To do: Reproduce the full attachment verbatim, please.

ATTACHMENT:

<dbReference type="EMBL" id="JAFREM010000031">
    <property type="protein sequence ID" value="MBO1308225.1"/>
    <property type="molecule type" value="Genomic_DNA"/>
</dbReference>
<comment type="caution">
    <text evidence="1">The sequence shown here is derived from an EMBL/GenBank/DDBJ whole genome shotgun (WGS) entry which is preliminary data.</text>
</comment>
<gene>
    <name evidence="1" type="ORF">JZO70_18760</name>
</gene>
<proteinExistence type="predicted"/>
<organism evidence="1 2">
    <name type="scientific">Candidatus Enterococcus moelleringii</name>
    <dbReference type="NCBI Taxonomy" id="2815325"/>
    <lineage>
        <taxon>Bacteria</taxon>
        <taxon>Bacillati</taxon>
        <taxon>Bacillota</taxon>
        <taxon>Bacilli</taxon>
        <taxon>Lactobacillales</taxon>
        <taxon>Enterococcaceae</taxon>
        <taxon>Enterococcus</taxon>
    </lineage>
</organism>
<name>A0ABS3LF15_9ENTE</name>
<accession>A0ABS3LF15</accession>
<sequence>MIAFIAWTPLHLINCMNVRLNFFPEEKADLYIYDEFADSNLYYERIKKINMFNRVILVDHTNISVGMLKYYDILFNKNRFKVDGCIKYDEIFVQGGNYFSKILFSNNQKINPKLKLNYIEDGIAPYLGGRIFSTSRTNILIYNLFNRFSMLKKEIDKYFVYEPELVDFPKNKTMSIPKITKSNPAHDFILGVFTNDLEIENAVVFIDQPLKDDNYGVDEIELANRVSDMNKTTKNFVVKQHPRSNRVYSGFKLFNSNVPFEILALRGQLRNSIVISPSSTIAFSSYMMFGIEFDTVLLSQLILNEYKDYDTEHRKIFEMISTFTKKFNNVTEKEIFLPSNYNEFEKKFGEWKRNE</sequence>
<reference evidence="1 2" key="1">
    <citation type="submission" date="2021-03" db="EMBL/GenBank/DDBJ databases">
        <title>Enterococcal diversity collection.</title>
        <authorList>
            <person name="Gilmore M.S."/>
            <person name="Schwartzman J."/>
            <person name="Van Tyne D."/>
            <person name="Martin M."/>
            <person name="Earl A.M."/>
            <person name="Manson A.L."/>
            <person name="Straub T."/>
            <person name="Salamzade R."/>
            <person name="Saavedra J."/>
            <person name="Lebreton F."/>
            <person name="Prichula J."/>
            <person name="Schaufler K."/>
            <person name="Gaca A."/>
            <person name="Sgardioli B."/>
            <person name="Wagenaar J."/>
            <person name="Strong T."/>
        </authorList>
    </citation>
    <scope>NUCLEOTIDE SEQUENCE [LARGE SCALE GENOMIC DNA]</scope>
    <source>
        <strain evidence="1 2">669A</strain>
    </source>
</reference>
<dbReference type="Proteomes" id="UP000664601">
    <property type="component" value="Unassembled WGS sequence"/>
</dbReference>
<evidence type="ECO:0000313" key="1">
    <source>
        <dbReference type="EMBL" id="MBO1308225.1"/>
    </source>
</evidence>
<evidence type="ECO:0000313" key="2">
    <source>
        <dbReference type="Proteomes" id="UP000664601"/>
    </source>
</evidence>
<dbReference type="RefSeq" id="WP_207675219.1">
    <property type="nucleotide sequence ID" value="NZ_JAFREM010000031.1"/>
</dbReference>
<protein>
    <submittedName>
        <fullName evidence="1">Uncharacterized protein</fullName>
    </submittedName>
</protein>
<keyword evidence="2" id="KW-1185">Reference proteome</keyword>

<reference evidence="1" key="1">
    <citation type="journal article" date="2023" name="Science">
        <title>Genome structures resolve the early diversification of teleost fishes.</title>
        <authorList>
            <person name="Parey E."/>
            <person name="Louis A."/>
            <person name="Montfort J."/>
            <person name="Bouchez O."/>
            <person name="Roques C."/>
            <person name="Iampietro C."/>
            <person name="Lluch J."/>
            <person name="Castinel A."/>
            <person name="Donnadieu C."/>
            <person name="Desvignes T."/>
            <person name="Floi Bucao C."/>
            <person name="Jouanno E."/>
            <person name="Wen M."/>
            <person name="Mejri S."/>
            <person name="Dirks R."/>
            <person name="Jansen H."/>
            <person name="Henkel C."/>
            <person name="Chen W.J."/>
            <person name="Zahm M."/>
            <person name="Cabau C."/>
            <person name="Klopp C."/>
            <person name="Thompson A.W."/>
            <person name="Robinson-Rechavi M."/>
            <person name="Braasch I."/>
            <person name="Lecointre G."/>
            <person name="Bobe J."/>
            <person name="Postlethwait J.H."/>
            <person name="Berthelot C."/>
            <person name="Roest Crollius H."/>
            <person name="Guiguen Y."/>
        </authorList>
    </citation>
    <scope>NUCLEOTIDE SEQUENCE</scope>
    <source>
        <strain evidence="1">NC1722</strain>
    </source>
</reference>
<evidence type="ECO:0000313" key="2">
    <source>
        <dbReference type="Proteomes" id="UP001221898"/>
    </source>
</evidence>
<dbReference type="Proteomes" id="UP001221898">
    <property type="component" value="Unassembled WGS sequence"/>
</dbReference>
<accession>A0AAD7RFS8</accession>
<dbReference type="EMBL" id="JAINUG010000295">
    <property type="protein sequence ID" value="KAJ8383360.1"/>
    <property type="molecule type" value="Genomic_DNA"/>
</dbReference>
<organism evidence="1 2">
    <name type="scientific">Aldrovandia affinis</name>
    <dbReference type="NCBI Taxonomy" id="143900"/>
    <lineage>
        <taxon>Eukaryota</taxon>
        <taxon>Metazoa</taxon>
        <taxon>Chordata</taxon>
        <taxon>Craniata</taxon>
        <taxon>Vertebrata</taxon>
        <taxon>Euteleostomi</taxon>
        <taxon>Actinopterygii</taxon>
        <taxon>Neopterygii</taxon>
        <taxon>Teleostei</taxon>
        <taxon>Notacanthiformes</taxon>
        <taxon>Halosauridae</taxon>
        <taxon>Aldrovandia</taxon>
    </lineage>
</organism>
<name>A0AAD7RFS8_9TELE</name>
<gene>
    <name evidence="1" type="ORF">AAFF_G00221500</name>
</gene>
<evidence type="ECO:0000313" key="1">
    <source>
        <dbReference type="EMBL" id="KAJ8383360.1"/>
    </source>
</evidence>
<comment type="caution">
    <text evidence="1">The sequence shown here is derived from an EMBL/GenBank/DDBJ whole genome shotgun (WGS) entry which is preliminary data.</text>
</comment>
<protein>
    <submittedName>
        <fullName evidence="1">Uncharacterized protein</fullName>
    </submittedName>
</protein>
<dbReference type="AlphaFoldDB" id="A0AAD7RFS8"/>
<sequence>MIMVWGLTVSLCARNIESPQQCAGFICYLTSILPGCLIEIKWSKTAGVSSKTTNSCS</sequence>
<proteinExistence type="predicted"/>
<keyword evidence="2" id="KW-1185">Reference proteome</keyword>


<dbReference type="EMBL" id="JAFREM010000031">
    <property type="protein sequence ID" value="MBO1308225.1"/>
    <property type="molecule type" value="Genomic_DNA"/>
</dbReference>
<comment type="caution">
    <text evidence="1">The sequence shown here is derived from an EMBL/GenBank/DDBJ whole genome shotgun (WGS) entry which is preliminary data.</text>
</comment>
<gene>
    <name evidence="1" type="ORF">JZO70_18760</name>
</gene>
<proteinExistence type="predicted"/>
<organism evidence="1 2">
    <name type="scientific">Candidatus Enterococcus moelleringii</name>
    <dbReference type="NCBI Taxonomy" id="2815325"/>
    <lineage>
        <taxon>Bacteria</taxon>
        <taxon>Bacillati</taxon>
        <taxon>Bacillota</taxon>
        <taxon>Bacilli</taxon>
        <taxon>Lactobacillales</taxon>
        <taxon>Enterococcaceae</taxon>
        <taxon>Enterococcus</taxon>
    </lineage>
</organism>
<name>A0ABS3LF15_9ENTE</name>
<accession>A0ABS3LF15</accession>
<sequence>MIAFIAWTPLHLINCMNVRLNFFPEEKADLYIYDEFADSNLYYERIKKINMFNRVILVDHTNISVGMLKYYDILFNKNRFKVDGCIKYDEIFVQGGNYFSKILFSNNQKINPKLKLNYIEDGIAPYLGGRIFSTSRTNILIYNLFNRFSMLKKEIDKYFVYEPELVDFPKNKTMSIPKITKSNPAHDFILGVFTNDLEIENAVVFIDQPLKDDNYGVDEIELANRVSDMNKTTKNFVVKQHPRSNRVYSGFKLFNSNVPFEILALRGQLRNSIVISPSSTIAFSSYMMFGIEFDTVLLSQLILNEYKDYDTEHRKIFEMISTFTKKFNNVTEKEIFLPSNYNEFEKKFGEWKRNE</sequence>
<reference evidence="1 2" key="1">
    <citation type="submission" date="2021-03" db="EMBL/GenBank/DDBJ databases">
        <title>Enterococcal diversity collection.</title>
        <authorList>
            <person name="Gilmore M.S."/>
            <person name="Schwartzman J."/>
            <person name="Van Tyne D."/>
            <person name="Martin M."/>
            <person name="Earl A.M."/>
            <person name="Manson A.L."/>
            <person name="Straub T."/>
            <person name="Salamzade R."/>
            <person name="Saavedra J."/>
            <person name="Lebreton F."/>
            <person name="Prichula J."/>
            <person name="Schaufler K."/>
            <person name="Gaca A."/>
            <person name="Sgardioli B."/>
            <person name="Wagenaar J."/>
            <person name="Strong T."/>
        </authorList>
    </citation>
    <scope>NUCLEOTIDE SEQUENCE [LARGE SCALE GENOMIC DNA]</scope>
    <source>
        <strain evidence="1 2">669A</strain>
    </source>
</reference>
<dbReference type="Proteomes" id="UP000664601">
    <property type="component" value="Unassembled WGS sequence"/>
</dbReference>
<evidence type="ECO:0000313" key="1">
    <source>
        <dbReference type="EMBL" id="MBO1308225.1"/>
    </source>
</evidence>
<evidence type="ECO:0000313" key="2">
    <source>
        <dbReference type="Proteomes" id="UP000664601"/>
    </source>
</evidence>
<dbReference type="RefSeq" id="WP_207675219.1">
    <property type="nucleotide sequence ID" value="NZ_JAFREM010000031.1"/>
</dbReference>
<protein>
    <submittedName>
        <fullName evidence="1">Uncharacterized protein</fullName>
    </submittedName>
</protein>
<keyword evidence="2" id="KW-1185">Reference proteome</keyword>

<reference evidence="1" key="1">
    <citation type="journal article" date="2023" name="Science">
        <title>Genome structures resolve the early diversification of teleost fishes.</title>
        <authorList>
            <person name="Parey E."/>
            <person name="Louis A."/>
            <person name="Montfort J."/>
            <person name="Bouchez O."/>
            <person name="Roques C."/>
            <person name="Iampietro C."/>
            <person name="Lluch J."/>
            <person name="Castinel A."/>
            <person name="Donnadieu C."/>
            <person name="Desvignes T."/>
            <person name="Floi Bucao C."/>
            <person name="Jouanno E."/>
            <person name="Wen M."/>
            <person name="Mejri S."/>
            <person name="Dirks R."/>
            <person name="Jansen H."/>
            <person name="Henkel C."/>
            <person name="Chen W.J."/>
            <person name="Zahm M."/>
            <person name="Cabau C."/>
            <person name="Klopp C."/>
            <person name="Thompson A.W."/>
            <person name="Robinson-Rechavi M."/>
            <person name="Braasch I."/>
            <person name="Lecointre G."/>
            <person name="Bobe J."/>
            <person name="Postlethwait J.H."/>
            <person name="Berthelot C."/>
            <person name="Roest Crollius H."/>
            <person name="Guiguen Y."/>
        </authorList>
    </citation>
    <scope>NUCLEOTIDE SEQUENCE</scope>
    <source>
        <strain evidence="1">NC1722</strain>
    </source>
</reference>
<evidence type="ECO:0000313" key="2">
    <source>
        <dbReference type="Proteomes" id="UP001221898"/>
    </source>
</evidence>
<dbReference type="Proteomes" id="UP001221898">
    <property type="component" value="Unassembled WGS sequence"/>
</dbReference>
<accession>A0AAD7RFS8</accession>
<dbReference type="EMBL" id="JAINUG010000295">
    <property type="protein sequence ID" value="KAJ8383360.1"/>
    <property type="molecule type" value="Genomic_DNA"/>
</dbReference>
<organism evidence="1 2">
    <name type="scientific">Aldrovandia affinis</name>
    <dbReference type="NCBI Taxonomy" id="143900"/>
    <lineage>
        <taxon>Eukaryota</taxon>
        <taxon>Metazoa</taxon>
        <taxon>Chordata</taxon>
        <taxon>Craniata</taxon>
        <taxon>Vertebrata</taxon>
        <taxon>Euteleostomi</taxon>
        <taxon>Actinopterygii</taxon>
        <taxon>Neopterygii</taxon>
        <taxon>Teleostei</taxon>
        <taxon>Notacanthiformes</taxon>
        <taxon>Halosauridae</taxon>
        <taxon>Aldrovandia</taxon>
    </lineage>
</organism>
<name>A0AAD7RFS8_9TELE</name>
<gene>
    <name evidence="1" type="ORF">AAFF_G00221500</name>
</gene>
<evidence type="ECO:0000313" key="1">
    <source>
        <dbReference type="EMBL" id="KAJ8383360.1"/>
    </source>
</evidence>
<comment type="caution">
    <text evidence="1">The sequence shown here is derived from an EMBL/GenBank/DDBJ whole genome shotgun (WGS) entry which is preliminary data.</text>
</comment>
<protein>
    <submittedName>
        <fullName evidence="1">Uncharacterized protein</fullName>
    </submittedName>
</protein>
<dbReference type="AlphaFoldDB" id="A0AAD7RFS8"/>
<sequence>MIMVWGLTVSLCARNIESPQQCAGFICYLTSILPGCLIEIKWSKTAGVSSKTTNSCS</sequence>
<proteinExistence type="predicted"/>
<keyword evidence="2" id="KW-1185">Reference proteome</keyword>